Senator Ted Stevens (R-AK) just may be the “poster child” for the problem of earmarking. Since 1999, Stevens has steered more than $3 billion in pet projects toward his state. In fact, one year, Stevens, called the “King of Pork,” was able to secure more homeland security funds for his state than New York! He is also responsible for the “Bridge to Nowhere” I referenced above. Now, Senator Stevens (or “Uncle Ted” as he is known to his constituents) is under investigation by federal authorities related to his largesse. This according to the Economist:
“On July 30th, agents from the FBI and the Internal Revenue Service scoured a home owned by ‘Uncle Ted’ in Girdwood, a suburb of Anchorage. The agents removed materials linked to allegations that Mr Stevens's home was remodelled in 2000 as a gift from VECO, a company that builds and manages pipelines and other oil infrastructure. The company’s founder, Bill Allen, pleaded guilty to extortion, bribery and conspiracy to impede the Internal Revenue Service."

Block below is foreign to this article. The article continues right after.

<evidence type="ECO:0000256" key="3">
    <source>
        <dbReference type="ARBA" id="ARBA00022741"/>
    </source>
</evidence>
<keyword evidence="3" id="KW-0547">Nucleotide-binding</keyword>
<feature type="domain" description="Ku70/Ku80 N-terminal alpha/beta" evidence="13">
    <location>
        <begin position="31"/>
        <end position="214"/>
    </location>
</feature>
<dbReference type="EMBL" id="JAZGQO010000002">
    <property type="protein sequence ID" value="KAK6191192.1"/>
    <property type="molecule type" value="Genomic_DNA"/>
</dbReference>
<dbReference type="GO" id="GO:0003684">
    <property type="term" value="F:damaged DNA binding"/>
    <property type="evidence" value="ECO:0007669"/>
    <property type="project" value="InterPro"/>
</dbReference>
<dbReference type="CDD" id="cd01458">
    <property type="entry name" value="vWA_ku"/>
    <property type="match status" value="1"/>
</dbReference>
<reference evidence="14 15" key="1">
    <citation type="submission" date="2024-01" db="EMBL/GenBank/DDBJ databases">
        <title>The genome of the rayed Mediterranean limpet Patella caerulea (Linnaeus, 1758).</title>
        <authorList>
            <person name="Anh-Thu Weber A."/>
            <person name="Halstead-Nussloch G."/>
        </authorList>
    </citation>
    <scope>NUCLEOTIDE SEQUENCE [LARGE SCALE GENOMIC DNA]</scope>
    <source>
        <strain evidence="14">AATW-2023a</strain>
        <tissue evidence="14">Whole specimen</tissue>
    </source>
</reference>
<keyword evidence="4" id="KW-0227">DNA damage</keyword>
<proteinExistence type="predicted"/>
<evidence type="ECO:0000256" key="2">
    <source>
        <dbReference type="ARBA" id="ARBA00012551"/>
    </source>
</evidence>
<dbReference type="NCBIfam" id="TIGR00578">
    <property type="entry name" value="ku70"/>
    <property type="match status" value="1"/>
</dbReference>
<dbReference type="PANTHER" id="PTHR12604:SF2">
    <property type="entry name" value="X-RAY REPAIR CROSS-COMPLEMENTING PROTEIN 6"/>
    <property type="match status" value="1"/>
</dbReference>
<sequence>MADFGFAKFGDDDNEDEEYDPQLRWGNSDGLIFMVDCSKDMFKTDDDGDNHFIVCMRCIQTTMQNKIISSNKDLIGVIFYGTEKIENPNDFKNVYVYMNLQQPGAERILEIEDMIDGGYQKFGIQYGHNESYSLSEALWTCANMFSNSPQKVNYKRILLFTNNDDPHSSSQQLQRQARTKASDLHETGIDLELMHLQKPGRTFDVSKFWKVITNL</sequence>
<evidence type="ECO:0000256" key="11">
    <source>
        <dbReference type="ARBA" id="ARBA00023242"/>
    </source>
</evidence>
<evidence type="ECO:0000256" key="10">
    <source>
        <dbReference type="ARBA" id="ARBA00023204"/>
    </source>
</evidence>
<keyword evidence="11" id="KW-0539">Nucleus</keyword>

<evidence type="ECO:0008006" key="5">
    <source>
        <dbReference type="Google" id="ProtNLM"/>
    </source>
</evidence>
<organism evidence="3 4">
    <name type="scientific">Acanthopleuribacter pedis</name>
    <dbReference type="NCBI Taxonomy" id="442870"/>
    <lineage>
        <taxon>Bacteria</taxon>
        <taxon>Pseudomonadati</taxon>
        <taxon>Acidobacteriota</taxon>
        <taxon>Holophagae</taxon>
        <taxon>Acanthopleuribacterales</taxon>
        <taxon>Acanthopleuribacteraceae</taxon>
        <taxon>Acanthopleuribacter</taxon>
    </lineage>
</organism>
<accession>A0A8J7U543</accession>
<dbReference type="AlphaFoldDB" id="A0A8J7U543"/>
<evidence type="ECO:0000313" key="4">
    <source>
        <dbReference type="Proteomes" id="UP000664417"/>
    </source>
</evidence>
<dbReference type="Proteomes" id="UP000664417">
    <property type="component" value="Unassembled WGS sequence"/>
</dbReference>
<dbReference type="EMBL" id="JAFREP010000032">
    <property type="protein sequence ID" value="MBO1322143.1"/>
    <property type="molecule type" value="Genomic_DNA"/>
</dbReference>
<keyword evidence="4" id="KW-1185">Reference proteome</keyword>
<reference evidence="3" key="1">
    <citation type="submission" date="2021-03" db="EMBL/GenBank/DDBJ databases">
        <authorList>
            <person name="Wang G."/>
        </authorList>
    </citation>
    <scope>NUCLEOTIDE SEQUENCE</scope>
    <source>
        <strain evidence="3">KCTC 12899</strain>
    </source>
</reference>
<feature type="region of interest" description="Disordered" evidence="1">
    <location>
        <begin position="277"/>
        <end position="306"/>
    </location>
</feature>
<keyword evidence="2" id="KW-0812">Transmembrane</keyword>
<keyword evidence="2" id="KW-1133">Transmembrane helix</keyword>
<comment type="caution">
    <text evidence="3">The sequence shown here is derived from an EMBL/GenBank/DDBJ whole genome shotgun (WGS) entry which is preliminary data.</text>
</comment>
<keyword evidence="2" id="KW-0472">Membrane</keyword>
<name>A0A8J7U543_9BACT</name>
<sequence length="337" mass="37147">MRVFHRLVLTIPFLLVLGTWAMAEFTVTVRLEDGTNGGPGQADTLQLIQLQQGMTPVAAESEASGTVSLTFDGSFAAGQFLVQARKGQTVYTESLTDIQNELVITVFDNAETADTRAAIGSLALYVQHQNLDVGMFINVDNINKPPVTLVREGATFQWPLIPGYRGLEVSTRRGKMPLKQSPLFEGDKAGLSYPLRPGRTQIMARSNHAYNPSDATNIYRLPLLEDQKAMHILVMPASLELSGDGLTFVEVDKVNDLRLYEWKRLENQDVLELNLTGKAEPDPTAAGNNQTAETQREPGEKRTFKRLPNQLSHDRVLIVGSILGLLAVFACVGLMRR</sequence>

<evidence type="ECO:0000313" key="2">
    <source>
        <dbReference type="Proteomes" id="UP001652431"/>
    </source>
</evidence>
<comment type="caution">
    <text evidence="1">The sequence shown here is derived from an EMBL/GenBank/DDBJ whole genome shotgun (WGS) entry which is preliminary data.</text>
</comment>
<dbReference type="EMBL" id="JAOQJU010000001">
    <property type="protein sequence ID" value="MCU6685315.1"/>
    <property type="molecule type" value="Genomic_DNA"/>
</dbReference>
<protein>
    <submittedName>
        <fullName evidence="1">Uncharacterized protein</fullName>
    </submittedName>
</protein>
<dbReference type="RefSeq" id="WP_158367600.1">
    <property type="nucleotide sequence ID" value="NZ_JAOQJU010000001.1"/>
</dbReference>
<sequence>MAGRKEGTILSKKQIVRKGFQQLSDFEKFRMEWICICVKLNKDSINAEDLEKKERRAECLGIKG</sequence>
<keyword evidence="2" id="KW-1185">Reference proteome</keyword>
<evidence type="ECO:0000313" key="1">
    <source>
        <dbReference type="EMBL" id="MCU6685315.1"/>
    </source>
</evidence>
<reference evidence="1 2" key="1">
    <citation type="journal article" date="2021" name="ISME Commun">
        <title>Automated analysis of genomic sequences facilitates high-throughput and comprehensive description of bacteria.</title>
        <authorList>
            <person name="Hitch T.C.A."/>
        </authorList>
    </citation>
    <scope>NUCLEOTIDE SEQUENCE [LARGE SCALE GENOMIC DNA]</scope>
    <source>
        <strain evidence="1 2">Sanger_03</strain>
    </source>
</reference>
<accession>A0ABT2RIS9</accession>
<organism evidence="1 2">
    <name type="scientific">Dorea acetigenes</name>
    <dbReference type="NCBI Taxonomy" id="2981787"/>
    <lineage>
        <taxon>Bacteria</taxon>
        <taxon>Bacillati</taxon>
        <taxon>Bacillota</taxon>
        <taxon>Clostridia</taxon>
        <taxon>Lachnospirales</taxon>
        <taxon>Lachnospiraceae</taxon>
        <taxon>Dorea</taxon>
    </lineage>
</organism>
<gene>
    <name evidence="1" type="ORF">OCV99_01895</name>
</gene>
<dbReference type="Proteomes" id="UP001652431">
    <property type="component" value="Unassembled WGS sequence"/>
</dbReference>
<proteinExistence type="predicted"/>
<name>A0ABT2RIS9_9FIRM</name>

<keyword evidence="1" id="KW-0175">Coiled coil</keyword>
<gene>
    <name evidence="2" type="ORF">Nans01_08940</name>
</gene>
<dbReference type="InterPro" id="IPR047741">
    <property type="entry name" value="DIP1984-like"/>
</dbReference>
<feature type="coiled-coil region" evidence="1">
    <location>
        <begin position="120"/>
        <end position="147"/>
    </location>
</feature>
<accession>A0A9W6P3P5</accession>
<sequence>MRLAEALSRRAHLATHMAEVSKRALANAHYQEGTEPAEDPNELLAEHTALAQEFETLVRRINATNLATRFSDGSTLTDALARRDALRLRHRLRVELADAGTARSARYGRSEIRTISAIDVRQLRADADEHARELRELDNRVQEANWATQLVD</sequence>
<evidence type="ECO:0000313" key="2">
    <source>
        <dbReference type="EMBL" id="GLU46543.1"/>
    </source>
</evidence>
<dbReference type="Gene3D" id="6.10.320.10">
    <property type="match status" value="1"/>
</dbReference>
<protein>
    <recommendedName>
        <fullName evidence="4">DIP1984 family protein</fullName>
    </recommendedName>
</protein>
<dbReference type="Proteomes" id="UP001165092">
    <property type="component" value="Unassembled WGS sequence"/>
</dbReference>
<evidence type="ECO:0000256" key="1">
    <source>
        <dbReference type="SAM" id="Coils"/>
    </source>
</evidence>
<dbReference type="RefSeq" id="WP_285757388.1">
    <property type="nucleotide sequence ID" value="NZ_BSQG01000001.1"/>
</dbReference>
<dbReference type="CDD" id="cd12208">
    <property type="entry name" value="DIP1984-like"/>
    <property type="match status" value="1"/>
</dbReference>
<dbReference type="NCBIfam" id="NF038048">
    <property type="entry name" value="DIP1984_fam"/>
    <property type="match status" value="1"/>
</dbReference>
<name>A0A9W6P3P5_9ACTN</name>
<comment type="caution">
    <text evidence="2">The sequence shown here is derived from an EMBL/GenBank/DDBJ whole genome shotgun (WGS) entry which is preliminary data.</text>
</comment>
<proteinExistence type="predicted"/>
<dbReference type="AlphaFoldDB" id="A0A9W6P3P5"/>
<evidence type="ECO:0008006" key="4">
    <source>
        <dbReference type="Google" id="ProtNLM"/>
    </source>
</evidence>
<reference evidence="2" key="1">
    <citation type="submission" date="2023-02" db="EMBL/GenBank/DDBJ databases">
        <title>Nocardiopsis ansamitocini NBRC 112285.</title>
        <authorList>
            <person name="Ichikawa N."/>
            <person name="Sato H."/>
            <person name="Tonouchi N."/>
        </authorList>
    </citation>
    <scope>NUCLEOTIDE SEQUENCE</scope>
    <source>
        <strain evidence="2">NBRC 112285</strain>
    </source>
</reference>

As part of a wide-ranging corruption investigation in Alaska, a federal grand jury is also looking into a $3.5 million earmark from Stevens that may have financially benefited one of Stevens’ campaign contributors and, perhaps, the Senator’s son. Click here for the details.
According to The Associated Press, “Justice Department officials investigating Sen. Ted Stevens are examining whether federal funds he steered to an Alaska wildlife research center may have enriched a former aide, say officials familiar with the probe.”
“I am guilty of asking the Senate for pork, and proud of the Senate for giving it to me,'' Senator Stevens once said. Well, it appears the Senator might be guilty of much more than just congressional panhandling. Let’s hope federal investigators aggressively pursue the facts and hold Stevens accountable for any criminal activity. In the meantime, it would be appropriate for the Senate Ethics Committee to investigate Stevens’ conduct.